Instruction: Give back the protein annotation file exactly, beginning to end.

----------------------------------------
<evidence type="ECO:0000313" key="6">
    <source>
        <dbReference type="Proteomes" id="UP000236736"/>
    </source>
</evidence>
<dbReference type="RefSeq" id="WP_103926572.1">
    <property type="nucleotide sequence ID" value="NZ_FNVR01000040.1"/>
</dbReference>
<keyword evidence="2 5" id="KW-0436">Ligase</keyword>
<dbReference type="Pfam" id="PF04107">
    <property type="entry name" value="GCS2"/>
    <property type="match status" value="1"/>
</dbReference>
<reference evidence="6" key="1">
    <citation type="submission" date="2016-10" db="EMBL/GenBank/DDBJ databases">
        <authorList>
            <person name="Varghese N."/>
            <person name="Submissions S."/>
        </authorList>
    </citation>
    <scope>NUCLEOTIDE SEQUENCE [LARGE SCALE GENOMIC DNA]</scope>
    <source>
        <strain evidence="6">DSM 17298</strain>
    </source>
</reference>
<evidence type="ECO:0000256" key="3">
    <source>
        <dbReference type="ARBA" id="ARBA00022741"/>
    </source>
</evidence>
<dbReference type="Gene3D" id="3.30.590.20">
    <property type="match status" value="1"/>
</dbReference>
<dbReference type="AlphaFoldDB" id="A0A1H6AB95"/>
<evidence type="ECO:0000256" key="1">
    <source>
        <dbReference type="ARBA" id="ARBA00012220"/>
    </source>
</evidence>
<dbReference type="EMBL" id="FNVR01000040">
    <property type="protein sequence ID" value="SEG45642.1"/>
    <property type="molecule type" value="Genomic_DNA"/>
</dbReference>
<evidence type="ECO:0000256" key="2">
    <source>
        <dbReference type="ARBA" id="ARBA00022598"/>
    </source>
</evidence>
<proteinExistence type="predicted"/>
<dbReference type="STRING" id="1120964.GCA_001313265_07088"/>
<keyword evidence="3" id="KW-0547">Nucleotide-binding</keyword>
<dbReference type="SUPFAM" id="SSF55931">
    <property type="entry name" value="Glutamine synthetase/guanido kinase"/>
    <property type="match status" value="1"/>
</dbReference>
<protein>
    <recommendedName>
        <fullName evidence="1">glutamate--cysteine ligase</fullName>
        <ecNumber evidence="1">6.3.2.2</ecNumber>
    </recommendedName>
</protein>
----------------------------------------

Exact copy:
<evidence type="ECO:0000313" key="6">
    <source>
        <dbReference type="Proteomes" id="UP000236736"/>
    </source>
</evidence>
<dbReference type="RefSeq" id="WP_103926572.1">
    <property type="nucleotide sequence ID" value="NZ_FNVR01000040.1"/>
</dbReference>
<keyword evidence="2 5" id="KW-0436">Ligase</keyword>
<dbReference type="Pfam" id="PF04107">
    <property type="entry name" value="GCS2"/>
    <property type="match status" value="1"/>
</dbReference>
<reference evidence="6" key="1">
    <citation type="submission" date="2016-10" db="EMBL/GenBank/DDBJ databases">
        <authorList>
            <person name="Varghese N."/>
            <person name="Submissions S."/>
        </authorList>
    </citation>
    <scope>NUCLEOTIDE SEQUENCE [LARGE SCALE GENOMIC DNA]</scope>
    <source>
        <strain evidence="6">DSM 17298</strain>
    </source>
</reference>
<evidence type="ECO:0000256" key="3">
    <source>
        <dbReference type="ARBA" id="ARBA00022741"/>
    </source>
</evidence>
<dbReference type="Gene3D" id="3.30.590.20">
    <property type="match status" value="1"/>
</dbReference>
<dbReference type="AlphaFoldDB" id="A0A1H6AB95"/>
<evidence type="ECO:0000256" key="1">
    <source>
        <dbReference type="ARBA" id="ARBA00012220"/>
    </source>
</evidence>
<dbReference type="EMBL" id="FNVR01000040">
    <property type="protein sequence ID" value="SEG45642.1"/>
    <property type="molecule type" value="Genomic_DNA"/>
</dbReference>
<evidence type="ECO:0000256" key="2">
    <source>
        <dbReference type="ARBA" id="ARBA00022598"/>
    </source>
</evidence>
<proteinExistence type="predicted"/>
<dbReference type="STRING" id="1120964.GCA_001313265_07088"/>
<keyword evidence="3" id="KW-0547">Nucleotide-binding</keyword>
<dbReference type="SUPFAM" id="SSF55931">
    <property type="entry name" value="Glutamine synthetase/guanido kinase"/>
    <property type="match status" value="1"/>
</dbReference>
<protein>
    <recommendedName>
        <fullName evidence="1">glutamate--cysteine ligase</fullName>
        <ecNumber evidence="1">6.3.2.2</ecNumber>
    </recommendedName>
</protein>